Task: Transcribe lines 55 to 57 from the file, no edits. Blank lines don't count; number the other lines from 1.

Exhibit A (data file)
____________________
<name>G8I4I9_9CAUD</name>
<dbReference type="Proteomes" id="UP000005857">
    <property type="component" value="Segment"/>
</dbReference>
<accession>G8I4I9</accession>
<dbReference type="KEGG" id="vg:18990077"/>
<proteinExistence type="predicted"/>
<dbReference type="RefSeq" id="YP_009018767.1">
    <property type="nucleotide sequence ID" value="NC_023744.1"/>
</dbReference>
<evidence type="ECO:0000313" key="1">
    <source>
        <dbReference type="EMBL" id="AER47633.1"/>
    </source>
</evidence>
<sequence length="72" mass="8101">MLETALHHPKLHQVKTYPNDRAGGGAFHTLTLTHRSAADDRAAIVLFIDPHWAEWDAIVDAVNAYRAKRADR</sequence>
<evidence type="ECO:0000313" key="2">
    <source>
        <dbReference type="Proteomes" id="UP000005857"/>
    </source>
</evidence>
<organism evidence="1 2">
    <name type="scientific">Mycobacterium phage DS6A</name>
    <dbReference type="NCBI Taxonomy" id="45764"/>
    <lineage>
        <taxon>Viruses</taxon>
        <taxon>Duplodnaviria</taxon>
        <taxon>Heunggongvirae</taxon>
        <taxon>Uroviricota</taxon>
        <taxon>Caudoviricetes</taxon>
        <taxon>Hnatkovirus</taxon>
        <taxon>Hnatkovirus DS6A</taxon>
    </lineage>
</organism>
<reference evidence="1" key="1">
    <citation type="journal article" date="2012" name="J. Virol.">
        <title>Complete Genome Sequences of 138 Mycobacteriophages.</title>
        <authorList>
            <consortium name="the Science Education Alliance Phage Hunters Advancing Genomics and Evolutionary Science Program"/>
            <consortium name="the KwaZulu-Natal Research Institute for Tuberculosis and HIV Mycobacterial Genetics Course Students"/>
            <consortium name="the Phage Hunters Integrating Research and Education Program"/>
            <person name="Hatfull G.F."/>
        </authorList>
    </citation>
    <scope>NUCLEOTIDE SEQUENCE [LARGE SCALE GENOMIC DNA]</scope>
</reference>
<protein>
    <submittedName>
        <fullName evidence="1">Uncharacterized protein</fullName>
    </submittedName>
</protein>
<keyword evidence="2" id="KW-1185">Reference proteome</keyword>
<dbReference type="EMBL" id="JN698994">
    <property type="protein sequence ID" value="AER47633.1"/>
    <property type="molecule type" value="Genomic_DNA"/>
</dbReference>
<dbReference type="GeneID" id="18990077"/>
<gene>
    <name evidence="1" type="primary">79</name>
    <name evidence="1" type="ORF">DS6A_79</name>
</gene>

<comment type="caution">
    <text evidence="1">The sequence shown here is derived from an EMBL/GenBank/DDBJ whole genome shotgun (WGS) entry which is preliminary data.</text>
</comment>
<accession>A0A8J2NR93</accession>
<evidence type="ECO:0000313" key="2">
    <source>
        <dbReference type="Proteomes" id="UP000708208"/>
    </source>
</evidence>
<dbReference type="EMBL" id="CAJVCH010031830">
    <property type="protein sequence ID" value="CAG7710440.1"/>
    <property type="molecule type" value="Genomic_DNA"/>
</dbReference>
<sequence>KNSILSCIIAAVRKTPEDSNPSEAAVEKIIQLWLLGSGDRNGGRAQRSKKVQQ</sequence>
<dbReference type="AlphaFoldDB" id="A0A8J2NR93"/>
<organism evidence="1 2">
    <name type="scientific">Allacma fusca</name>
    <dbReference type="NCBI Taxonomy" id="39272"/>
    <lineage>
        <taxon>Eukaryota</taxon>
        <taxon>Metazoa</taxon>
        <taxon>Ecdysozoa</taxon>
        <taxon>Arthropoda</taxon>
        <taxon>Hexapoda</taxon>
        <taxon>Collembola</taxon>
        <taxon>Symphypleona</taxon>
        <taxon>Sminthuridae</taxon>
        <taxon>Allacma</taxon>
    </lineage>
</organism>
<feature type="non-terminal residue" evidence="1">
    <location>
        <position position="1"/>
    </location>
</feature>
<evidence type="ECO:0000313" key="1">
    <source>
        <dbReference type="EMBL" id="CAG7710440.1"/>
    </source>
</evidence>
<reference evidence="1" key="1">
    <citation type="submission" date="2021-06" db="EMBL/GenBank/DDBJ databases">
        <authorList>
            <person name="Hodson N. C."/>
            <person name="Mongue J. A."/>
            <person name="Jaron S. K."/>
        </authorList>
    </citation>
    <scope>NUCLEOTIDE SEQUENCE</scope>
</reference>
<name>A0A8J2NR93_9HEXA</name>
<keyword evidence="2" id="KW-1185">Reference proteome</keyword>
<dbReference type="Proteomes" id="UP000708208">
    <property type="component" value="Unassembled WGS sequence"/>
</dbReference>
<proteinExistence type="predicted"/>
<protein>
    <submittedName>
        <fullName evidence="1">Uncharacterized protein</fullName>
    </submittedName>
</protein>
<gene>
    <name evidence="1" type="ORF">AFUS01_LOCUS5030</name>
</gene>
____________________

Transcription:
    <property type="molecule type" value="Genomic_DNA"/>
</dbReference>
<dbReference type="GeneID" id="18990077"/>